The global economy is now entering a more dangerous phase of “selective” de-globalisation. Escalating geopolitical tensions have spilled over to the once “secular” arena of trade and economic policy making, with barriers erected in a formerly free trading global economy. Western economies, especially the United States, are looking to protectionist leaning industrial policies to limit trade and reduce reliance on its adversaries, China and Russia. On the other side, resource-rich developing economies increasingly seek to maximise gains by increasing bargaining power during a global energy crisis.
Despite this worrying trend, global trade and investment is still taking place, just differently than before. In fact, there is little evidence pointing to rapid global decoupling that was feared.
For instance, trade between the United and China that has increased since the Trump-inspired trade wars, even allowing that the United States has since bought more goods from Southeast Asia, especially manufacturing powerhouses Vietnam and Thailand. This trend is likely to be further accelerated by the US Inflation Reduction Act (IRA) and a G7 initiative to “de-risk” global trade.
But the change is significant. Recent financial sanctions on Russia have also led to a more opaque and potentially unstable global financial system. Most notable is the decline in outright China’s holdings of US Treasury securities, countered by an increase in less transparent holdings via third countries, notably Belgium, and increased holdings of US Agency papers. Meanwhile fear of US sanctions and declining global liquidity due to the Federal Reserve’s tighter monetary policy has led to dollar shortages in some developing countries, leading to the rise of the renminbi as the alternative currency to pay for imports from China.
Together, these systematic shifts reduce the chance of an effective global response to solve global economic challenges, whether climate change, rising poverty or growing debt levels. Countries are trying to “muddle” through with a modified existing system, such as an alternative multi-party interim appeal arrangement (MPIA) to close the gap left behind the defunct WTO Appellate Body. Countries are also racing to establish alternative supply chains to secure supplies of the technology of the future: artificial intelligence, semiconductors, 5G technology, and electric vehicles.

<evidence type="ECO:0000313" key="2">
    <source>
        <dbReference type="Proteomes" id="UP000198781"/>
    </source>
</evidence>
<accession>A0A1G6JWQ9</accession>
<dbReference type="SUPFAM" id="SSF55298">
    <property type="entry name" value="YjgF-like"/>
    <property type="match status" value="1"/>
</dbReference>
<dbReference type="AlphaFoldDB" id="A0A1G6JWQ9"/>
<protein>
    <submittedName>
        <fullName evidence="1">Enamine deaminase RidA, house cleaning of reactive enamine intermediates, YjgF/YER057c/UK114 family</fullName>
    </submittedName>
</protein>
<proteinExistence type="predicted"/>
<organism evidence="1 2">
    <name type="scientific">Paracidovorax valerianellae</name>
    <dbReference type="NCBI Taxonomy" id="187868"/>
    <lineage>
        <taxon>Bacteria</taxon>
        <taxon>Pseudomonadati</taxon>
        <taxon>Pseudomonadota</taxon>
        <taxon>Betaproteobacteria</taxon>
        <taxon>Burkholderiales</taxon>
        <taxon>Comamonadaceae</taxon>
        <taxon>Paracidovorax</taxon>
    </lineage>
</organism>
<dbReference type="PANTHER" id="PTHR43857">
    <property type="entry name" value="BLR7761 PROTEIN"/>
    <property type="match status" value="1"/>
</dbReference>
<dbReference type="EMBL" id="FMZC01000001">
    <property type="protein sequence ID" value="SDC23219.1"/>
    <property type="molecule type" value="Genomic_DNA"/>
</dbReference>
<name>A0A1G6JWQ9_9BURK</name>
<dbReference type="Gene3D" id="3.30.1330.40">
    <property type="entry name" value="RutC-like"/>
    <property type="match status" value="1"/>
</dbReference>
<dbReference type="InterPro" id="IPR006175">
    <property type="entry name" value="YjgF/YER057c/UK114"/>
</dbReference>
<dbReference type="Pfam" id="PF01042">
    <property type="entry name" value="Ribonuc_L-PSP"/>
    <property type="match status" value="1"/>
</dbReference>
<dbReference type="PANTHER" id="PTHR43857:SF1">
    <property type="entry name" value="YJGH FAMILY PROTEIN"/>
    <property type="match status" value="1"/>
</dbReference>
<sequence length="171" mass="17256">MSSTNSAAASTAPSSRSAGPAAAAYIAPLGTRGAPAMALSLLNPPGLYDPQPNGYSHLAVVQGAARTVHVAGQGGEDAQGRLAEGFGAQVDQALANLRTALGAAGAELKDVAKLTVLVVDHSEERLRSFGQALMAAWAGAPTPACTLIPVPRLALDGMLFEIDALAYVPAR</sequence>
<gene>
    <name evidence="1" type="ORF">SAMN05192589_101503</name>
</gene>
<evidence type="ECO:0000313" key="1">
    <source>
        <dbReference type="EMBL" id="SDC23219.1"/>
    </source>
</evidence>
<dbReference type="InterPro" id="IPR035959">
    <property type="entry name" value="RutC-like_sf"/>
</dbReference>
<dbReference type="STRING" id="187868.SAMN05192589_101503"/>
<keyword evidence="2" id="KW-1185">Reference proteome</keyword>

But taken together, it is a sign that the old, guaranteed recipe of manufacturing export-led growth and open capital accounts may no longer be an effective path to growth for emerging and least-developed economies.
According to the International Monetary Fund, the cost of the current fragmentation could be as much as 7% of global GDP, significantly reducing potential growth and export demand. Efforts to restrict global capital flows and continued tight monetary policy may lead to financial market instability, and in turn significant currency depreciation for emerging market currencies.
New pathways to growth are urgently needed. For some emerging economies such as Indonesia and India, it is likely to be via a large domestic market and much vaunted commodity resources. Governments are likely to pursue policies that accelerate domestic consumption and investment, such as food price controls, heavy interventions in the foreign exchange market, and propping up property prices – policies that would bolster the middle class and spur a domestically-based industrialised economy.
A regional focus – evident in the Southeast Asian grouping, ASEAN – can also be expected. This is apparent with the launch of a regional initiative to reduce the role of the US dollar to address a balance of payments imbalance.
Emerging markets must also leverage long hidden informal economy, which accounts for much larger portion of economic activity compared to developed economies. The informal economy, which mostly consists of small and medium sized enterprise (SMEs), could be a major driver of economic growth. Digital marketplaces have served as an enabler, as has been seen with Singapore’s Lazada, China’s Taobao and Indonesia’s Tokopedia, which has expanded the reach of SMEs.
Infrastructure has also improved, with most people in emerging markets now having access to mobile phone networks. Access to credit, a traditionally important challenge for SMEs has been somewhat ameliorated by government programs. Now what is left is to push for financial literacy among both sellers and buyers and continue to reduce regulatory burdens for SMEs to promote higher productivity.
Most important is the role of domestic capital markets. According to global consulting firm McKinsey, capital markets in emerging economies still lag behind those in more developed peers, including within Asia where a bifurcation is recorded between the less developed economies and those further advanced. The flux in foreign capital markets should encourage greater participation from domestic financial institutions, including property, government bonds and other securities.
Trust must be fostered, especially in the financial sector. Most emerging economies have imperfect market structures, in financial and industrial sectors that can distort output. Irregular consumer behaviour and local social customs must also be taken into account. Yet in charting a tailored path to growth, emerging economies cannot expect the “business as usual” approach to development that led to past success will apply again.